Tuesday, December 10, 2013

"to fail and fail big" In Action

by Jennifer Wright Cook

In keeping with our focus on live arts, over the past six months The Field took “to fail and fail big: a study of mid-career artists, success and failure” from the page to the stage and into action.  As we promised in “to fail” we are aiming to talk with every prong of “the big we” in the arts sector so that we can move the work in “to fail” forward. 

And we are doing it. 

And we want to be über transparent about what we are learning, what we are risking and where we are headed…..So over the next few months we will unveil a few of our most titilating takeaways and ahas.  We will include provocative questions and actionable tactics about what YOU (artist, art-lover, arts administrator, Board member, donor, etc) can do to fail and fail big too.  So here we go….

Who’s hot and who’s not? The Field did a public launch panel at SITI Company on May 1st with artist Okwui Okpokwasili, producer Tommy Kriegsman, funder Moira Brennan and artist Somi - facilitated by the crazy smart Georgiana Pickett of Baryshnikov Arts Center.   An aha moment from an artist in the audience (paraphrased), “I am mid-career and I’ve been somewhat successful but I feel invisible now.  I am not in the ‘it club’ that gets the Doris Duke money, the Genius grants or the European tours.  Do I have to change my work and my self to be in the ‘it club?’”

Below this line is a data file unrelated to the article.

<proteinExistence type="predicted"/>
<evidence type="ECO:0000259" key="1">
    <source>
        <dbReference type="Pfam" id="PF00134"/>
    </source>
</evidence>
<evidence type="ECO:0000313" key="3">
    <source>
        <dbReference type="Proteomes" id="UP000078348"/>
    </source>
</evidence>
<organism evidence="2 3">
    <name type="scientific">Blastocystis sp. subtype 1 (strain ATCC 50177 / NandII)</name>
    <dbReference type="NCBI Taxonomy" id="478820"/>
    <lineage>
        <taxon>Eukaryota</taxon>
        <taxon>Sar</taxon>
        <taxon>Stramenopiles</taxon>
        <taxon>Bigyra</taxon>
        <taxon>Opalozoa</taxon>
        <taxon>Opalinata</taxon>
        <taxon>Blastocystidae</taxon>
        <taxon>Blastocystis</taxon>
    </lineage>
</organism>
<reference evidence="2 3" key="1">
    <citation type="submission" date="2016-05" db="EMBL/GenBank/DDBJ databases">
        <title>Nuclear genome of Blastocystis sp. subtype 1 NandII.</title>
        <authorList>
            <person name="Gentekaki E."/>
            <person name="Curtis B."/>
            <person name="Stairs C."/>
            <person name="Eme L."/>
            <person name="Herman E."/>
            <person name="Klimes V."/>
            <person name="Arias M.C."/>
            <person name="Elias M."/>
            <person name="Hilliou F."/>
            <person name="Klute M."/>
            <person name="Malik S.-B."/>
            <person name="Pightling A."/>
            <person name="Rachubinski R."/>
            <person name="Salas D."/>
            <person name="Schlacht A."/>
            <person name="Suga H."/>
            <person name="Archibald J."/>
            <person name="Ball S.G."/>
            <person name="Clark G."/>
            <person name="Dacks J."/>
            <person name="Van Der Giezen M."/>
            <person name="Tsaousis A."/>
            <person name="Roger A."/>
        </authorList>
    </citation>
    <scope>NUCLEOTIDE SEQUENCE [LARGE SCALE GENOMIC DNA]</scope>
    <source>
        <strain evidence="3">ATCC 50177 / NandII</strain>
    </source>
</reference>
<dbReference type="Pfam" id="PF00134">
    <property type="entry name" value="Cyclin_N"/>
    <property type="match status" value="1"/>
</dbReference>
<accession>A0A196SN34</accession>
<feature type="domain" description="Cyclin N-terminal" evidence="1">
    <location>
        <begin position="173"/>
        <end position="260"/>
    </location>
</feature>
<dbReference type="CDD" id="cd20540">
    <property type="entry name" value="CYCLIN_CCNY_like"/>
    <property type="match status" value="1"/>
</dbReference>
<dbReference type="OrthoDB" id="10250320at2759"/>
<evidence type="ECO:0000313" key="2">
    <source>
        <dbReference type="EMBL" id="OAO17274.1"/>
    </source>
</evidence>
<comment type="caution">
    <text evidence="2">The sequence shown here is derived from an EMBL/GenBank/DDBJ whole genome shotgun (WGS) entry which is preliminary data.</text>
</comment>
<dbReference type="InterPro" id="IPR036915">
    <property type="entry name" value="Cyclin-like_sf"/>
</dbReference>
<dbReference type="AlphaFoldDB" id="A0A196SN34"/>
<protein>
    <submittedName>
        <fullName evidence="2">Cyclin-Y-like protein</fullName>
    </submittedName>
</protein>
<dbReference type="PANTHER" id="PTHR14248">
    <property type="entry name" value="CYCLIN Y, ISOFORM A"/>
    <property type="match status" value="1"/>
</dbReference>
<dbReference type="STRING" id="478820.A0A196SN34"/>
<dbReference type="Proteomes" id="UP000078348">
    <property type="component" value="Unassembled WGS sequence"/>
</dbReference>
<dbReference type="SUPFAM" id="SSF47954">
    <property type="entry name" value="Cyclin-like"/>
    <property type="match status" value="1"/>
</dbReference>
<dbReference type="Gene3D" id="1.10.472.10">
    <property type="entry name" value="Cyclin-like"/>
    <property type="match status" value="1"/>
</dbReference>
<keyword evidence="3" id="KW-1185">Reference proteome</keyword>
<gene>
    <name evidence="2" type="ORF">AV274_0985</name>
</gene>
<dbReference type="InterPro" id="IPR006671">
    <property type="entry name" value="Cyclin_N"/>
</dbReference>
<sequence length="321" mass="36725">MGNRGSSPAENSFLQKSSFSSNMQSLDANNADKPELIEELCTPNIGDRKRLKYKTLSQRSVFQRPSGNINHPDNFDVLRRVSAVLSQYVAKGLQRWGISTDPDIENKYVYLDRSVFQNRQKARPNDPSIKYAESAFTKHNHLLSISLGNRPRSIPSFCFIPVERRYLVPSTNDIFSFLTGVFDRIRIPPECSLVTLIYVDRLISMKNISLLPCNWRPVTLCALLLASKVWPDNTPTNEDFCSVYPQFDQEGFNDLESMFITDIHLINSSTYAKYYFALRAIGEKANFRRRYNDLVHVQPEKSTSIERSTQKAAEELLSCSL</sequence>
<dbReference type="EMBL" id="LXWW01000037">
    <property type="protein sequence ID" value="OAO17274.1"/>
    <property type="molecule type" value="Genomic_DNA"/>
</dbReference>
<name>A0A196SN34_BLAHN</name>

The question to you, dear reader: What ways do you contort yourself or spin your work so that you get a gig, a grant or a review?  Is it worth it?  Do you end up feeling like you aren’t being honest about your work?  Or is it all just part of the game?  We've started you off with our answer below. Join the conversation with us on our Facebook page.

Our answer: We’ve contorted ourselves at The Field for sure!  Five years ago the “it club” in funding was all about innovation.  We didn’t really do “innovation” per se but we had a big dream for a re-grant program called ERPA.  So we applied to the Rockefeller Foundation Cultural Innovation Fund and amazingly we got two big grants!  We were in the “it club”! 

Now “innovation” is over it seems.  It’s all about creative placemaking.  We don’t do that. And we have no big dream programs that are contort-able to fit into creative placemaking.  So are we out of the “it club”?  What do you do when your work is out of fashion?  Do you contort and spin? Do you let go and wait for the next round?

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